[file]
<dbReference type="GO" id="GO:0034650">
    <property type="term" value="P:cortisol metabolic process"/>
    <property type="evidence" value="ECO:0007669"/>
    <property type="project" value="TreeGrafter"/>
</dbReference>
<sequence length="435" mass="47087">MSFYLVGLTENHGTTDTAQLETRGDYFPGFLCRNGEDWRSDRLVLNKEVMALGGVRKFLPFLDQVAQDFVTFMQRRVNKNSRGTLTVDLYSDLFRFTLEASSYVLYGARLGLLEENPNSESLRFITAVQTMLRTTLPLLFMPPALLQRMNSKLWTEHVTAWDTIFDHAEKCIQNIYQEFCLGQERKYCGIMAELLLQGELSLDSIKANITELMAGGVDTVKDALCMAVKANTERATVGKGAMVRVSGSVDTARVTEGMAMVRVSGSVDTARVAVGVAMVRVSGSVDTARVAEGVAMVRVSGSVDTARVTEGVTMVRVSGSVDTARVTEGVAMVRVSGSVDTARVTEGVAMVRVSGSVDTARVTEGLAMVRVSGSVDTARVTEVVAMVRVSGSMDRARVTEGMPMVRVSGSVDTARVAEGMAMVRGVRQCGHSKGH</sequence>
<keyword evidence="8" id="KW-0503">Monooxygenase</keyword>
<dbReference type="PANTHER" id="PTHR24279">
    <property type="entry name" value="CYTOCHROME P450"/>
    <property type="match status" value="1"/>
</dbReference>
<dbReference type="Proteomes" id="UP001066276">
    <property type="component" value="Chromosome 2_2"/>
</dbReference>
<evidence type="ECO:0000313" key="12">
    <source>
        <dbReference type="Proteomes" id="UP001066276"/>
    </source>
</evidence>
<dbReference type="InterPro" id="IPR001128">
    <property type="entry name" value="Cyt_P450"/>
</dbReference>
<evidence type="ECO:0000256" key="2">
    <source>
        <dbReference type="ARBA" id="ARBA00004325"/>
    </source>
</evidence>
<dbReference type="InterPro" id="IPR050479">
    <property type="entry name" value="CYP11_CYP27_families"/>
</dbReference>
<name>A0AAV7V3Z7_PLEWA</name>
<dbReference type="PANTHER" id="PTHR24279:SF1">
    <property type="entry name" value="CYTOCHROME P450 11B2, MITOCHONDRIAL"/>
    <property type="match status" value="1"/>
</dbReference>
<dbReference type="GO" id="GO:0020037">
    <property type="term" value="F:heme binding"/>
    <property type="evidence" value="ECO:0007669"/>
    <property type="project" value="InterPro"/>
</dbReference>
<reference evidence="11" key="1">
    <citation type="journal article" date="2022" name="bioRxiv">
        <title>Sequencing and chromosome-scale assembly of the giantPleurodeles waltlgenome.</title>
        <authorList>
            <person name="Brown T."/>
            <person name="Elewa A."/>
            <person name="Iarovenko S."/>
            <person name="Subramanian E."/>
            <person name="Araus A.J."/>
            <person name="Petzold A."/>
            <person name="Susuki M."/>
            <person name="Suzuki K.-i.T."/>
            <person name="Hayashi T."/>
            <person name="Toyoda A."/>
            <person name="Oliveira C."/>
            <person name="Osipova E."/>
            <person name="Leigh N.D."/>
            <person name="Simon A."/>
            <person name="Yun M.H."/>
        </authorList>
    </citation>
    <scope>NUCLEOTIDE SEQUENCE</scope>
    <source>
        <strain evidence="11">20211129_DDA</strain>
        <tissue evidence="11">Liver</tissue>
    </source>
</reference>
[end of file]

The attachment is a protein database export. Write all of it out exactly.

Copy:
<dbReference type="GO" id="GO:0034650">
    <property type="term" value="P:cortisol metabolic process"/>
    <property type="evidence" value="ECO:0007669"/>
    <property type="project" value="TreeGrafter"/>
</dbReference>
<sequence length="435" mass="47087">MSFYLVGLTENHGTTDTAQLETRGDYFPGFLCRNGEDWRSDRLVLNKEVMALGGVRKFLPFLDQVAQDFVTFMQRRVNKNSRGTLTVDLYSDLFRFTLEASSYVLYGARLGLLEENPNSESLRFITAVQTMLRTTLPLLFMPPALLQRMNSKLWTEHVTAWDTIFDHAEKCIQNIYQEFCLGQERKYCGIMAELLLQGELSLDSIKANITELMAGGVDTVKDALCMAVKANTERATVGKGAMVRVSGSVDTARVTEGMAMVRVSGSVDTARVAVGVAMVRVSGSVDTARVAEGVAMVRVSGSVDTARVTEGVTMVRVSGSVDTARVTEGVAMVRVSGSVDTARVTEGVAMVRVSGSVDTARVTEGLAMVRVSGSVDTARVTEVVAMVRVSGSMDRARVTEGMPMVRVSGSVDTARVAEGMAMVRGVRQCGHSKGH</sequence>
<keyword evidence="8" id="KW-0503">Monooxygenase</keyword>
<dbReference type="PANTHER" id="PTHR24279">
    <property type="entry name" value="CYTOCHROME P450"/>
    <property type="match status" value="1"/>
</dbReference>
<dbReference type="Proteomes" id="UP001066276">
    <property type="component" value="Chromosome 2_2"/>
</dbReference>
<evidence type="ECO:0000313" key="12">
    <source>
        <dbReference type="Proteomes" id="UP001066276"/>
    </source>
</evidence>
<dbReference type="InterPro" id="IPR001128">
    <property type="entry name" value="Cyt_P450"/>
</dbReference>
<evidence type="ECO:0000256" key="2">
    <source>
        <dbReference type="ARBA" id="ARBA00004325"/>
    </source>
</evidence>
<dbReference type="InterPro" id="IPR050479">
    <property type="entry name" value="CYP11_CYP27_families"/>
</dbReference>
<name>A0AAV7V3Z7_PLEWA</name>
<dbReference type="PANTHER" id="PTHR24279:SF1">
    <property type="entry name" value="CYTOCHROME P450 11B2, MITOCHONDRIAL"/>
    <property type="match status" value="1"/>
</dbReference>
<dbReference type="GO" id="GO:0020037">
    <property type="term" value="F:heme binding"/>
    <property type="evidence" value="ECO:0007669"/>
    <property type="project" value="InterPro"/>
</dbReference>
<reference evidence="11" key="1">
    <citation type="journal article" date="2022" name="bioRxiv">
        <title>Sequencing and chromosome-scale assembly of the giantPleurodeles waltlgenome.</title>
        <authorList>
            <person name="Brown T."/>
            <person name="Elewa A."/>
            <person name="Iarovenko S."/>
            <person name="Subramanian E."/>
            <person name="Araus A.J."/>
            <person name="Petzold A."/>
            <person name="Susuki M."/>
            <person name="Suzuki K.-i.T."/>
            <person name="Hayashi T."/>
            <person name="Toyoda A."/>
            <person name="Oliveira C."/>
            <person name="Osipova E."/>
            <person name="Leigh N.D."/>
            <person name="Simon A."/>
            <person name="Yun M.H."/>
        </authorList>
    </citation>
    <scope>NUCLEOTIDE SEQUENCE</scope>
    <source>
        <strain evidence="11">20211129_DDA</strain>
        <tissue evidence="11">Liver</tissue>
    </source>
</reference>